Flatbreads change daily. Here, dijon mustard joins carmelized onions, mortadella, pecorino and green tomato jam.
What Barolo is trying to do isn’t easy. Madison is far more of a beer than a wine town, and Barolo isn’t even a restaurant with good wine — it’s a straight-up wine bar. (It hedges its bets with a small cocktail and beer list.)
Can a venture that highlights high-quality — and pricey — vintages thrive in Mad City, a town that has so far been reluctant to head in that direction? I hope so. Madison has to get over the “wine snob” reflex if we are to join the nation’s culinary destinations. God knows we have plenty of beer pubs.
Barolo is part of Robinia Courtyard, the new development at the former Savidusky’s Fur Quarters. Its sister eateries are Julep, a Southern-themed restaurant, and A-OK, a Portland-style coffee shop. The shared, spacious outdoor patio is sure to be a hit when the cold lifts in Madison’s glorious spring and summer months.
Inside, the long bar at Barolo is lit by glass globes, with inset halogen lamps providing pinpricks of light in the mellow interior of the rectangular room. Round tables across from the bar are too small for two people to place food and wine comfortably, though — the booths do a better job. A chandelier crafted from upside-down goblets makes a good conversation piece. Service is uniformly warm and knowledgeable, and servers offer samples of wines before you buy them. Wines are served by the glass, priced $6-$10, and also by the bottle.
All settled into a comfy booth? Now it’s time to taste wines.
2001 Faustino Rioja Gran Reserva (Tempranillo) is served in a 2-ounce glass. “Here’s a glass of the good stuff,” our server said, setting it down reverently. Notes of dewy raspberries and strawberries envelop the nose. The taste opens up and grows more complex with sufficient oxygen (don’t forget to swirl wine in the glass to maximize interaction with the air), conveying velvety rosewater-tinged grapes, mild, with low tannins and only the slightest acidity.
Dolcetto 2013 Abonna “San Luigi” Piedmont is light, reminiscent of summer rains. A wonderful graham cracker underpinning jousts delicately with white pepper and cherry water, finally developing a SoCal nopales (cactus) undertone.
The Gamay 2011 Stephane Aviron Cote de Brouilly “Vieilles Vignes” smacks of the Atlantic Ocean, surging with surf and musky, jammy, dusky tartness.
Yes, there is a lot of florid language here, as you might hear at a wine tasting, but these flavor analogues are all part of the fun. You taste what you taste. Everyone has a distinct palate, and describing wine can be a blast, if you’re really paying attention.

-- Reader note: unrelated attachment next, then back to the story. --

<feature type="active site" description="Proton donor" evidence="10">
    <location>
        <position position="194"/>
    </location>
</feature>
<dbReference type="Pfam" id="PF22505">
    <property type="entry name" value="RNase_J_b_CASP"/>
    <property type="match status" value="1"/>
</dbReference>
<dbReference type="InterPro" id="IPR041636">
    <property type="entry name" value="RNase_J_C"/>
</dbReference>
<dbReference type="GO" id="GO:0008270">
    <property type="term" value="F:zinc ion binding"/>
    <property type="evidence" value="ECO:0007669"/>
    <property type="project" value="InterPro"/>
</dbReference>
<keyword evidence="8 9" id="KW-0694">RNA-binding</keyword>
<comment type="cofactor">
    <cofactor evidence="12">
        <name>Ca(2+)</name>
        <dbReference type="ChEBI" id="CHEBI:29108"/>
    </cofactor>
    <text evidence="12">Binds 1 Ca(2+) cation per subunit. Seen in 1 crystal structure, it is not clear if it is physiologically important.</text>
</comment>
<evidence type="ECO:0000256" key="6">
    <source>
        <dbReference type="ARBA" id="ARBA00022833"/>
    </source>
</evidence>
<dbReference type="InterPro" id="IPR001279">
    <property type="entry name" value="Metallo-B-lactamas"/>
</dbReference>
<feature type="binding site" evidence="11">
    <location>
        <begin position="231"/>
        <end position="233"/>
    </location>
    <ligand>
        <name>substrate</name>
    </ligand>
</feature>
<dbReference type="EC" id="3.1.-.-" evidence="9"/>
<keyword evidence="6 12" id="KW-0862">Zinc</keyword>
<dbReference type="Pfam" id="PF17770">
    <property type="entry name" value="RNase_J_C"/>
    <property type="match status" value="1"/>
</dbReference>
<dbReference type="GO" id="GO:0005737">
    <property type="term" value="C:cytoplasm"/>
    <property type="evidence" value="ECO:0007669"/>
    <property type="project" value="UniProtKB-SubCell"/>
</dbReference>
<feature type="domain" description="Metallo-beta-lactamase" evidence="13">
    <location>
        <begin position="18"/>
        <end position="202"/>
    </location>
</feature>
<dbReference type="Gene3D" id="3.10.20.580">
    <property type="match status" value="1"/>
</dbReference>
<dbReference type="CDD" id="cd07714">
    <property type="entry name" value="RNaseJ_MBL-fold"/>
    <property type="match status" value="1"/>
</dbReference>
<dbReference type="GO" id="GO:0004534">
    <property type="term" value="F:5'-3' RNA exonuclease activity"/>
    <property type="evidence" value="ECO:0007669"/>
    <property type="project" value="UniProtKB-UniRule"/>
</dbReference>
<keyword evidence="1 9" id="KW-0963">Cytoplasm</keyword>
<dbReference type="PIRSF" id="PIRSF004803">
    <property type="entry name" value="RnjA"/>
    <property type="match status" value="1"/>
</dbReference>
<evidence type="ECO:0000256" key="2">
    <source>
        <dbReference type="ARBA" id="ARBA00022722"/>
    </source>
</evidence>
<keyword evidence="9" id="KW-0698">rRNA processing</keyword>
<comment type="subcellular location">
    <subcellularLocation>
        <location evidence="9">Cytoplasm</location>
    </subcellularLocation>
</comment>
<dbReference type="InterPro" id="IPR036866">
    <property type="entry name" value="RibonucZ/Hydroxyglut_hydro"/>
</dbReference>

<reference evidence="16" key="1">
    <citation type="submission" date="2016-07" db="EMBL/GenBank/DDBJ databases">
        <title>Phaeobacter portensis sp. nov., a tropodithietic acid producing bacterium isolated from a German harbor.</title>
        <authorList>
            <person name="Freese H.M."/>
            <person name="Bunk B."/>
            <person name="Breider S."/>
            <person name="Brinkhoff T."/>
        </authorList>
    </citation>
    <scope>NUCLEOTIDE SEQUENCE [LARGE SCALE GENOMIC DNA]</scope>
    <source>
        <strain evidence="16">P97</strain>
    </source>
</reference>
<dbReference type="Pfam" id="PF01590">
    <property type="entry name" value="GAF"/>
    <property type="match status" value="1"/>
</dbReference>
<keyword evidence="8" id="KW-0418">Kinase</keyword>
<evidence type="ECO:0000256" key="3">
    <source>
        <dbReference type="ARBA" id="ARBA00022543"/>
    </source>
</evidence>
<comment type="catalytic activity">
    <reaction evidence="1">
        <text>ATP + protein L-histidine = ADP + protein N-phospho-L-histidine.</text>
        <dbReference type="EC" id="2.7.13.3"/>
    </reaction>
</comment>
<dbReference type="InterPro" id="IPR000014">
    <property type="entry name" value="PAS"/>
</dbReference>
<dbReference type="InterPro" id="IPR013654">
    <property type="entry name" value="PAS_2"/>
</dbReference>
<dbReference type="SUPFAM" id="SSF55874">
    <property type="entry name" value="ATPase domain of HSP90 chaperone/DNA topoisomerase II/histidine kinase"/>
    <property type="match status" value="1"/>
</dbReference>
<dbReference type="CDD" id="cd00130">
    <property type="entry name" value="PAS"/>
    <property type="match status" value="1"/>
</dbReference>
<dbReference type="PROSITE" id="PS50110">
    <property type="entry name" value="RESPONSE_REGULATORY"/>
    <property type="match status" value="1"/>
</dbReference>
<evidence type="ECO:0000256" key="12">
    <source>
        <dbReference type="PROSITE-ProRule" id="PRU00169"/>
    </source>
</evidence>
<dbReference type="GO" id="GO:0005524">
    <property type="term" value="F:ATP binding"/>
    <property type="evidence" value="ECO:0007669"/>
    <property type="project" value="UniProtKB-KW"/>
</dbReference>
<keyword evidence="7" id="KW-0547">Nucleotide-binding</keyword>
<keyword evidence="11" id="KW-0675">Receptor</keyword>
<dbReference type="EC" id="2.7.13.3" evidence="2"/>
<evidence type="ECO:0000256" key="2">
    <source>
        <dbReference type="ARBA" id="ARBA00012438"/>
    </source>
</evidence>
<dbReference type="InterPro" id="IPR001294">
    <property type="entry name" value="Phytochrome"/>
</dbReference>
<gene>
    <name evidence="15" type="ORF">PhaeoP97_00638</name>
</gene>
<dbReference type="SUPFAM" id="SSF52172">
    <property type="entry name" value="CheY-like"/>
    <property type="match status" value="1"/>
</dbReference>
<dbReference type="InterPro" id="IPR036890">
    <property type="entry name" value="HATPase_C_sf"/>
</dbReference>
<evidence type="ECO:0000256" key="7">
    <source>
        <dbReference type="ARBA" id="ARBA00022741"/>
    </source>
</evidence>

When tasting wines, it’s important to eat something to cleanse the palate and keep from getting too loopy. The idea is to enjoy the taste of various wines, not to get smashed. To that end, Barolo offers smartly designed plates for pairing.
The flatbread selection changes daily. Here, they resemble the original pizzas, which were rounds of pounded-out dough charred on hot rocks around a fire pit from the Neolithic age. We loved a flatbread that featured tart, slightly cooked fresh figs, caramelized onions and taleggio cheese (an inspired choice, semi-soft, with washed rinds) on a crisped homemade crust. For this, the 2011 Jaboulet “Les Jalets” Crozes-Hermitage, with acid undertones hitting the back of the tongue in a smooth, subtle wave, was the right pairing.
The albondigas en salsa diabla is classic Mediterranean — pork and beef meatballs in a spicy tomato sauce. Large slices of garlic are liberally festooned on the dish, along with caramelized white onions crosscut with panko-style breadcrumbs. The tomato sauce is sweet, and a pairing with Pinot Noir creates a peppery fizz, powered by the garlic. A good accompaniment: the 2011 Hyland Vineyard Pinot Noir from Oregon’s Willamette Valley, which carries a nose of sea foam and hydrangea.
The beef tartare shows off high-grade tenderloin. Olive oil, lemon juice, shallots and capers accent the meat. A blueberry and beet salad is colorful, with avocado mousse, ricotta and mint. Try both with glasses of Nero d’Avola Mazzei Zisola of Sicily 2012 — bright, fulsome and hinting at berries with honey.
The pots de crème is rich, with no chalky undertones in the base; its Earl Grey tea whipped topping creates a nice contrast between light and dark, heavy and airy. Dessert calls for an accompanying port, and Barolo has one of my favorites: the Quinta do Infantado 20-year tawny. It’s perfectly matched with the pots de crème and the ideal finish to a night of tasting.
Raise a glass to the rewards of Barolo, the wine bar Madison deserves.
829 E. Washington Ave., 608-237-1376, facebook.com/BaroloBarMadison
4 pm-1 am daily, Food $7-$15, wines by the glass $6-$10